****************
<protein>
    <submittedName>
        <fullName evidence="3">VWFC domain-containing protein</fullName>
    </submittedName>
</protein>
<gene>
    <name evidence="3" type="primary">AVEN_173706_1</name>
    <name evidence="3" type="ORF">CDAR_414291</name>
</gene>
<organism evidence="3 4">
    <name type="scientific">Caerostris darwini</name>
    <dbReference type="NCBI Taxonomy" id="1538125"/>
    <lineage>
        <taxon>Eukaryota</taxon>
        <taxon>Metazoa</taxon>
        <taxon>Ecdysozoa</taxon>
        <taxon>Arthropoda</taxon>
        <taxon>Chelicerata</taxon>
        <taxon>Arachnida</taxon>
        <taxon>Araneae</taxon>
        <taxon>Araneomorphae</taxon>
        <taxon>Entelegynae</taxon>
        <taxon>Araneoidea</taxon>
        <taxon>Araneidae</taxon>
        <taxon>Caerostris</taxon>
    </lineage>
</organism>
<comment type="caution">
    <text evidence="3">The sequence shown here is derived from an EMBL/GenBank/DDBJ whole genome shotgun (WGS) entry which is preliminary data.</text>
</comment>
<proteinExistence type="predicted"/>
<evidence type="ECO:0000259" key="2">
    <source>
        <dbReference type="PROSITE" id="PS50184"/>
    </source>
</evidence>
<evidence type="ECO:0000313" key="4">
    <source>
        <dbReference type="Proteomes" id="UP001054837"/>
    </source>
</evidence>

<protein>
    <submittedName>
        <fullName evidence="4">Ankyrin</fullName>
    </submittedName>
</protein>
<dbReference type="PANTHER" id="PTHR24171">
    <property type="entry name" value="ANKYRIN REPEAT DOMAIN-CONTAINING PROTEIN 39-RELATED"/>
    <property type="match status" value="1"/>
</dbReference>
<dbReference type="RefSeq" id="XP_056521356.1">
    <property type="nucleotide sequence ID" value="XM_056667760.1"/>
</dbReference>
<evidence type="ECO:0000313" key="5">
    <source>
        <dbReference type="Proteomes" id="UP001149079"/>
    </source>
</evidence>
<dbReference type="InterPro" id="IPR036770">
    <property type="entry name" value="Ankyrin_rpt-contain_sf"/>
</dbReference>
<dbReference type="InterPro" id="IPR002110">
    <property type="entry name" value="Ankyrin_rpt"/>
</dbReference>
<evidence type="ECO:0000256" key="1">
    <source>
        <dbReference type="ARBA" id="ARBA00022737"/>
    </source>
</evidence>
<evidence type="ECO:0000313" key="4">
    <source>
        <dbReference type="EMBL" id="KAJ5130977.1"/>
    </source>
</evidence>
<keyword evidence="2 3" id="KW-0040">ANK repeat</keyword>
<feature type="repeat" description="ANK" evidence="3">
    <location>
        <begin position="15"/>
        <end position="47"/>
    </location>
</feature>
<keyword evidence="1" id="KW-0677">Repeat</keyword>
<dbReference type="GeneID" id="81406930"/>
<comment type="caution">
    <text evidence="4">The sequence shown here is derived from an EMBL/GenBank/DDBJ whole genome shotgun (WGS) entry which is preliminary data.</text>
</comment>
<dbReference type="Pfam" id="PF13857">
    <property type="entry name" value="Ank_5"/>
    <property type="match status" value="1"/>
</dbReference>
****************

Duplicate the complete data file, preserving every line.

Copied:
<protein>
    <submittedName>
        <fullName evidence="3">VWFC domain-containing protein</fullName>
    </submittedName>
</protein>
<gene>
    <name evidence="3" type="primary">AVEN_173706_1</name>
    <name evidence="3" type="ORF">CDAR_414291</name>
</gene>
<organism evidence="3 4">
    <name type="scientific">Caerostris darwini</name>
    <dbReference type="NCBI Taxonomy" id="1538125"/>
    <lineage>
        <taxon>Eukaryota</taxon>
        <taxon>Metazoa</taxon>
        <taxon>Ecdysozoa</taxon>
        <taxon>Arthropoda</taxon>
        <taxon>Chelicerata</taxon>
        <taxon>Arachnida</taxon>
        <taxon>Araneae</taxon>
        <taxon>Araneomorphae</taxon>
        <taxon>Entelegynae</taxon>
        <taxon>Araneoidea</taxon>
        <taxon>Araneidae</taxon>
        <taxon>Caerostris</taxon>
    </lineage>
</organism>
<comment type="caution">
    <text evidence="3">The sequence shown here is derived from an EMBL/GenBank/DDBJ whole genome shotgun (WGS) entry which is preliminary data.</text>
</comment>
<proteinExistence type="predicted"/>
<evidence type="ECO:0000259" key="2">
    <source>
        <dbReference type="PROSITE" id="PS50184"/>
    </source>
</evidence>
<evidence type="ECO:0000313" key="4">
    <source>
        <dbReference type="Proteomes" id="UP001054837"/>
    </source>
</evidence>

<protein>
    <submittedName>
        <fullName evidence="4">Ankyrin</fullName>
    </submittedName>
</protein>
<dbReference type="PANTHER" id="PTHR24171">
    <property type="entry name" value="ANKYRIN REPEAT DOMAIN-CONTAINING PROTEIN 39-RELATED"/>
    <property type="match status" value="1"/>
</dbReference>
<dbReference type="RefSeq" id="XP_056521356.1">
    <property type="nucleotide sequence ID" value="XM_056667760.1"/>
</dbReference>
<evidence type="ECO:0000313" key="5">
    <source>
        <dbReference type="Proteomes" id="UP001149079"/>
    </source>
</evidence>
<dbReference type="InterPro" id="IPR036770">
    <property type="entry name" value="Ankyrin_rpt-contain_sf"/>
</dbReference>
<dbReference type="InterPro" id="IPR002110">
    <property type="entry name" value="Ankyrin_rpt"/>
</dbReference>
<evidence type="ECO:0000256" key="1">
    <source>
        <dbReference type="ARBA" id="ARBA00022737"/>
    </source>
</evidence>
<evidence type="ECO:0000313" key="4">
    <source>
        <dbReference type="EMBL" id="KAJ5130977.1"/>
    </source>
</evidence>
<keyword evidence="2 3" id="KW-0040">ANK repeat</keyword>
<feature type="repeat" description="ANK" evidence="3">
    <location>
        <begin position="15"/>
        <end position="47"/>
    </location>
</feature>
<keyword evidence="1" id="KW-0677">Repeat</keyword>
<dbReference type="GeneID" id="81406930"/>
<comment type="caution">
    <text evidence="4">The sequence shown here is derived from an EMBL/GenBank/DDBJ whole genome shotgun (WGS) entry which is preliminary data.</text>
</comment>
<dbReference type="Pfam" id="PF13857">
    <property type="entry name" value="Ank_5"/>
    <property type="match status" value="1"/>
</dbReference>